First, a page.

In order to avoid the adverse effects of the BUSY glitch, the SCSI standards contemplate that the devices on the SCSI bus should wait before they again seek control of the SCSI bus for a length of time after first detecting a BUSY glitch equal to that required for the waveform to make a round trip on the bus, which depends on the length of the bus. The specification refers to this length of time as the bus "settle time". The specification therefore limits the length of the bus cable to guarantee that a wired-or glitch will traverse twice the length of the cable within the "settle time" specified, assuming that signals propagate through the signal carriers in a cable at a typical speed of 1.6 ns/ft.
The SCSI bus was initially meant for coupling physically small computers with each other and with peripheral devices. The SCSI bus definition has since evolved into a higher performance interconnect, and is now being used in midrange computer applications supporting the interconnection of numerous devices. In such applications it is often desirable to interconnect computers and devices that are at significant distances from one another--potentially, in separate rooms. It is highly disadvantageous, however, to add the cost of expensive bus adapters to these systems in order to achieve the longer bus lengths necessary. The SCSI cable length limitation has thus become increasingly onerous.
It is desirable to provide longer cable lengths for SCSI bus applications, while maintaining adherence with all the other requirements of the SCSI specification.
According to the principles of the invention there is provided a cable for transmitting communications bus signals, the bus including arbitration control signals subject to a wired-or glitch. The cable includes conductors for transmitting the signals subject to the wired-or glitch. The conductors having a sufficiently low characteristic impedance to ensure that voltage reflections resulting from a signal deassertion on the conductor do not exceed a minimum threshold signal assertion voltage. More particularly, a medium surrounds each conductor, the medium having a sufficiently high effective dielectric constant to provide a characteristic impedance of the conductor which ensures that voltage reflections resulting from the deassertion of a signal subject to the wired-or glitch do not exceed the minimum threshold signal assertion voltage.
The BSY glitch is thereby undetectable by the SCSI bus receivers. The bus "settle time" specification can thus be ignored, resulting in a doubling of the maximum length of the SCSI cable.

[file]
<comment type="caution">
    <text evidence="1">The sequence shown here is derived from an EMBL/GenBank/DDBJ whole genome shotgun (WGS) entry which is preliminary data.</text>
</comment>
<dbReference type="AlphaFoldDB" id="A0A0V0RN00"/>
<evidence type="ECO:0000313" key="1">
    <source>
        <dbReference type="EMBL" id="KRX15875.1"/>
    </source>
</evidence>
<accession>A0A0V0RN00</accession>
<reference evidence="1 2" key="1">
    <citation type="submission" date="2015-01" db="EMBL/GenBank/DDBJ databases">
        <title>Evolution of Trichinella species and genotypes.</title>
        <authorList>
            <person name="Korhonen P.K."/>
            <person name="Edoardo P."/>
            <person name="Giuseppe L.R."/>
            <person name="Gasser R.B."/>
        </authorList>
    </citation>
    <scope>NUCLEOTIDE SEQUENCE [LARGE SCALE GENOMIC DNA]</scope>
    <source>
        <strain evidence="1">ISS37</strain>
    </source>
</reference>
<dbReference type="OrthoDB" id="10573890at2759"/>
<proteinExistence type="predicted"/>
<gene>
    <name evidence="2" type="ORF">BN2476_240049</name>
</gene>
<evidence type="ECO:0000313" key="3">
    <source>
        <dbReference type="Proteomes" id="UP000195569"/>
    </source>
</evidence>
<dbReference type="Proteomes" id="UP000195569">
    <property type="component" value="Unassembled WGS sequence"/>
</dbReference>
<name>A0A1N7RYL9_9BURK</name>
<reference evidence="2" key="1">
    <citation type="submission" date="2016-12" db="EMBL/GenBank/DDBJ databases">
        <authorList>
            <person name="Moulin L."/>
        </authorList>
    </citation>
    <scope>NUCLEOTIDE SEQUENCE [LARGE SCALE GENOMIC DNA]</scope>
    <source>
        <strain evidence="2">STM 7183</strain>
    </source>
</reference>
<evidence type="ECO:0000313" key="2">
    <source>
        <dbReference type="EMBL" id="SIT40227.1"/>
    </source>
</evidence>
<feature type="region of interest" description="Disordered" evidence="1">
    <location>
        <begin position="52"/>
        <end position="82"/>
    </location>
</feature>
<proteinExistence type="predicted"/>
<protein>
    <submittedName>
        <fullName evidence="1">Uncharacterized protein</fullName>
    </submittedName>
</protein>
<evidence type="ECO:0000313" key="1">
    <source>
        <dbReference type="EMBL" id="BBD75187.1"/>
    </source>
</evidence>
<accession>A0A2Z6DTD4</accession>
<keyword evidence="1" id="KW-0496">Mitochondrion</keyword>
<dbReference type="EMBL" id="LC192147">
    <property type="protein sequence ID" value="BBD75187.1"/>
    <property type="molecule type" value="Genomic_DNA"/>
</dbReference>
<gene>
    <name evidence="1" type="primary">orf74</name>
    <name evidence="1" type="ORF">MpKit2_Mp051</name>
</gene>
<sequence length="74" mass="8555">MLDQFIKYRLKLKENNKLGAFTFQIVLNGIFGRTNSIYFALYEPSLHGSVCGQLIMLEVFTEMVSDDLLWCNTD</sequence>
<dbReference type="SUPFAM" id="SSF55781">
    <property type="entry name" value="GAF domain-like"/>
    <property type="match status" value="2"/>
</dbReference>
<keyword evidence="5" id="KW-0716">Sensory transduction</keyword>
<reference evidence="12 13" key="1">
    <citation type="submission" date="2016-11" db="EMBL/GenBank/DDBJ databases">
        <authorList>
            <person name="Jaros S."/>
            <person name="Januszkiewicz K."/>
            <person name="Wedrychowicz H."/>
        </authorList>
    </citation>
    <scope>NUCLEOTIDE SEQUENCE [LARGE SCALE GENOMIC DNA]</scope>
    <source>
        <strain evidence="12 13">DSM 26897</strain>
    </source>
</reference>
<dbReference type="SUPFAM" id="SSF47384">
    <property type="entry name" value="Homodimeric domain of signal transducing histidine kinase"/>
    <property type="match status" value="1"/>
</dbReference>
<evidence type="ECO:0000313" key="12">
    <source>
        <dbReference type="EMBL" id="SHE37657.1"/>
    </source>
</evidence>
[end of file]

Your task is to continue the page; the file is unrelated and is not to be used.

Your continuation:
These novel concepts are applied to provide increased length SCSI cables for use in any SCSI system, allowing greater bus length without the use of expensive bus adapters. These low cost and highly efficient solutions provide a much needed increase in maximum SCSI bus cable length. Furthermore, the novel concepts can be applied to increase the length of any communications bus which is limited in length due to wired-or glitch problems on control signals.
FIG. 1 is a block diagram of a computer system showing a CPU connected to peripheral devices via a SCSI bus cable incorporating bus signal conductors according to the principles of the invention;
FIG. 2 is a cutaway view of the cable used to connect the bus signals amongst the devices of FIG. 1;
FIG. 3 is a cross-sectional view of a high propagation speed conductor within the cable of FIG. 2;
FIG. 4 is a cross-sectional view of an alternate embodiment of the high propagation speed conductor;
FIG. 5 is a cross-sectional view of another embodiment of the high propagation speed conductor;
FIG. 6 is a representation of a SCSI bus backplane incorporating bus signal conductors according to the principles of the invention;
FIG. 7 is a cross-sectional view of a cable including conductors having a low characteristic impedance according to the principles of the invention; and
FIG. 8 is a representation of the SCSI bus cable connection to the CPU of FIG. 1 showing the cable connector and mating device connector.
Referring now to FIG. 1, there is shown a computer system including a computer 10 and I/O devices 12, which are for example disk drives, all interconnected by a communications bus 14 which is for purposes of description a SCSI bus, though the invention is not so limited. The SCSI bus 14 shown is of a differential configuration, wherein the voltage difference between two conductors (referenced to ground) determines the assertion or deassertion of a signal. It is understood that the SCSI bus 14 can also be of a single ended configuration, in which the voltage on a single conductor relative to ground determines the assertion or deassertion of the signal. The signals of the SCSI bus 14 are transmitted by a SCSI bus cable 30.
Referring now to FIGS. 1 and 8, the SCSI bus cable 30 is connected to the computer 10 by a standard electrical SCSI connector 31 located at one end of the cable 30. The SCSI connector 31 interfaces with a mating SCSI connector 31a on the computer 10. The SCSI connector 31 and mating SCSI connector 31a can be implemented as any of a number of industry standard SCSI connectors well known in the art. The SCSI bus cable 30 is connected in a similar manner to I/O devices 12.
Referring now to FIG. 2, there is shown a cutaway view of the SCSI bus cable 30 of FIG. 1. Multiple conductors 32 are bunched together and wrapped by a shield 34 disposed within a jacket 36. Each conductor 32 is shown to include multiple strands of conducting wire 37; however, it is understood that a single solid conductor could also be used. For reasons of convenience, not all of the 25 conductors 32 necessary to propagate all the SCSI signals are shown.